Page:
If you plan to use Starlink for your RV, boat, or off-grid cabin, knowing the electrical requirements for Starlink is critical. Even if are just using Starlink at home, you may be wondering how much power the Starlink dish uses.
In this article, I will explain the power consumption for all models of the Starlink antenna: Gen 1 Standard Circular, Gen 2 Standard Actuated, Gen 2 High Performance, Gen 2 Flat High Performance, and Gen 3 Standard. I will also explain the factors that affect power consumption.
Table of Contents
Gen 1 Standard Circular
The original, Gen 1 Standard Circular Starlink dish uses 65-150 watts on average. Starlink didn’t publish the official specifications for the round dish, but I was able to estimate this amount based on my own experience and reports from other users.
Idle usage is between 40-50 watts.
The round dish runs off of AC power, 100-240V, 50-60Hz, and it is estimated to use up to about 5 amps. Power to the Gen 1 dish is supplied through a power brick.
Gen 2 Standard Actuated
The Gen 2 Standard Actuated Starlink dish uses 50-75 watts on average. This includes the antenna, router, power supply, and cables.
When there is no network activity, the Standard Starlink uses about 20 watts to remain connected to the satellite network.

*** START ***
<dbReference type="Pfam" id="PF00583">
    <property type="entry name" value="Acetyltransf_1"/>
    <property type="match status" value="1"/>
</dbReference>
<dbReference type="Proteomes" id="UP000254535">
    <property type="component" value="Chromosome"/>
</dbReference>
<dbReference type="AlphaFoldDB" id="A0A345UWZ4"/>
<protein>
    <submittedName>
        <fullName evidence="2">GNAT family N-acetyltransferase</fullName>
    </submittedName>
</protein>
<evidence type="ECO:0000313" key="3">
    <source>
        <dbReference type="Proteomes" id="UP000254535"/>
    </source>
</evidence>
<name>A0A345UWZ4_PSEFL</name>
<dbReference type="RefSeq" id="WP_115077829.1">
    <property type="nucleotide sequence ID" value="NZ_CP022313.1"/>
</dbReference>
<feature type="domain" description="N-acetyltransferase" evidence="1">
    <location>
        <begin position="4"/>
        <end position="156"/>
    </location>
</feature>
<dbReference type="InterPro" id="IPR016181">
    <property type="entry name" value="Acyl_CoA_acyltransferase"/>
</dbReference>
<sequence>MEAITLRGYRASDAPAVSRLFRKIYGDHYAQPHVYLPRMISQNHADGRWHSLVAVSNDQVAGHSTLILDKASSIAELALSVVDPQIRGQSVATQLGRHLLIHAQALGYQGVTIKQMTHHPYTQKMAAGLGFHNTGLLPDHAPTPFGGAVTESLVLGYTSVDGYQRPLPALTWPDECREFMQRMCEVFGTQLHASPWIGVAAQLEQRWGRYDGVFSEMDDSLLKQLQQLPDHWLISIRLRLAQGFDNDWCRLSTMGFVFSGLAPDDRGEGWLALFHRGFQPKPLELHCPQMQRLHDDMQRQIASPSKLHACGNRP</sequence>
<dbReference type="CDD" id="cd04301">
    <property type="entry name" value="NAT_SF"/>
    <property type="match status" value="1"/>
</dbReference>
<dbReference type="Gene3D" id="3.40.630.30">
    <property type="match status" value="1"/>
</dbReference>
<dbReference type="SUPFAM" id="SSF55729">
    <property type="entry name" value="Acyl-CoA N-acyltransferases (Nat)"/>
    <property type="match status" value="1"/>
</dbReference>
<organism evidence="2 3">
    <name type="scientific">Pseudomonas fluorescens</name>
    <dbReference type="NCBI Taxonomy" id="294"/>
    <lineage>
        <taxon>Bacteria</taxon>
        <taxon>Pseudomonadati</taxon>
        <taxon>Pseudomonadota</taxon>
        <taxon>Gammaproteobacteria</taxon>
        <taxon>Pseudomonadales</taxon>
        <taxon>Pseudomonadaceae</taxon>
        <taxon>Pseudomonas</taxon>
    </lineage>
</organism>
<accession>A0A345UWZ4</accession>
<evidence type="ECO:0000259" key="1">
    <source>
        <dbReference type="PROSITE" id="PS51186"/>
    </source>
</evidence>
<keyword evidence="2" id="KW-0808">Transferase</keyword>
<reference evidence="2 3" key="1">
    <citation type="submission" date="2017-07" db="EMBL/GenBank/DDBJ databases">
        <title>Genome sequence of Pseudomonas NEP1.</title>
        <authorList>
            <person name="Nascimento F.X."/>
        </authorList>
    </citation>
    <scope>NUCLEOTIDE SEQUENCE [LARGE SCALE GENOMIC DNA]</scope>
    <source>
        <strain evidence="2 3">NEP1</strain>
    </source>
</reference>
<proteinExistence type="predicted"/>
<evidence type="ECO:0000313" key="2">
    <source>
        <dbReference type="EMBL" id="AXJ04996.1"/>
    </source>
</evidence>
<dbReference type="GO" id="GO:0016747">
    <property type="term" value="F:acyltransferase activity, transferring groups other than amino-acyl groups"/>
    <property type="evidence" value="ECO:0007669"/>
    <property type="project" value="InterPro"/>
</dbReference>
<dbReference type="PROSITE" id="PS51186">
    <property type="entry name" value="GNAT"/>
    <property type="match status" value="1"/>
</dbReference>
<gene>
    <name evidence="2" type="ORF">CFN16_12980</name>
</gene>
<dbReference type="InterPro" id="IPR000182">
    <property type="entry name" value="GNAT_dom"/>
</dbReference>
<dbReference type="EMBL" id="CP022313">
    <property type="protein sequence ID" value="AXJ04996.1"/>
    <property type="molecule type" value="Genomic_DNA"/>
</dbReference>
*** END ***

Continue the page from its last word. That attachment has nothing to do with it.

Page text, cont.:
Starlink runs off of 100-240V AC, 50-60Hz. It draws up to 2 amps. On the Gen 2 system, the power supply is integrated within the Wifi router. Starlink does not offer a DC power supply. I did build my own 12V DC power supply, so check that tutorial out if you are interested.
Gen 2 High Performance and Flat High Performance
The Gen 2 High Performance and Flat High Performance Starlink dish uses 110-150 watts on average. This includes the antenna, router, power supply, and cables.
When idle, High Performance uses about 45 watts.
The Gen 2 High Performance models have a separate power supply brick that runs off of 100-240V AC, 50-60Hz. It draws up to 6.3 amps.
Gen 3 Standard
The Gen 3 Standard Starlink dish uses 75-100 watts on average. This includes the antenna, router, power supply, and cables.
When idle, the Gen 3 Standard dish uses about 20 watts.
The Gen 3 Standard model uses a power supply brick that runs off of 100-240V AC, 50-60Hz. It draws up to 2.5 amps.
Factors that affect power consumption
The amount of power that Starlink draws depends on many factors. For example, the Starlink dish will use additional power when it’s snowing or raining. It will use less power when nobody is downloading or uploading anything.
Weather is the biggest factor to consider in terms of power consumption. During rain or snow, more transmitting and receiving power is required, so power usage can increase significantly. The dish will also automatically melt snow and ice, which uses even more power.
Starlink is an antenna that receives and transmits data from satellites orbiting overhead. It takes more power to transmit data than to receive it. If you are uploading data, Starlink will use more power. If you are downloading, Starlink uses less power.
When there is no network activity (idle), Starlink still uses a bit of power, but it is significantly less than when you are downloading or uploading.
If you have trees or other obstructions that block the signal from the Starlink satellites, your Starlink will use more power as it tries to continually re-establish a connection with the satellites.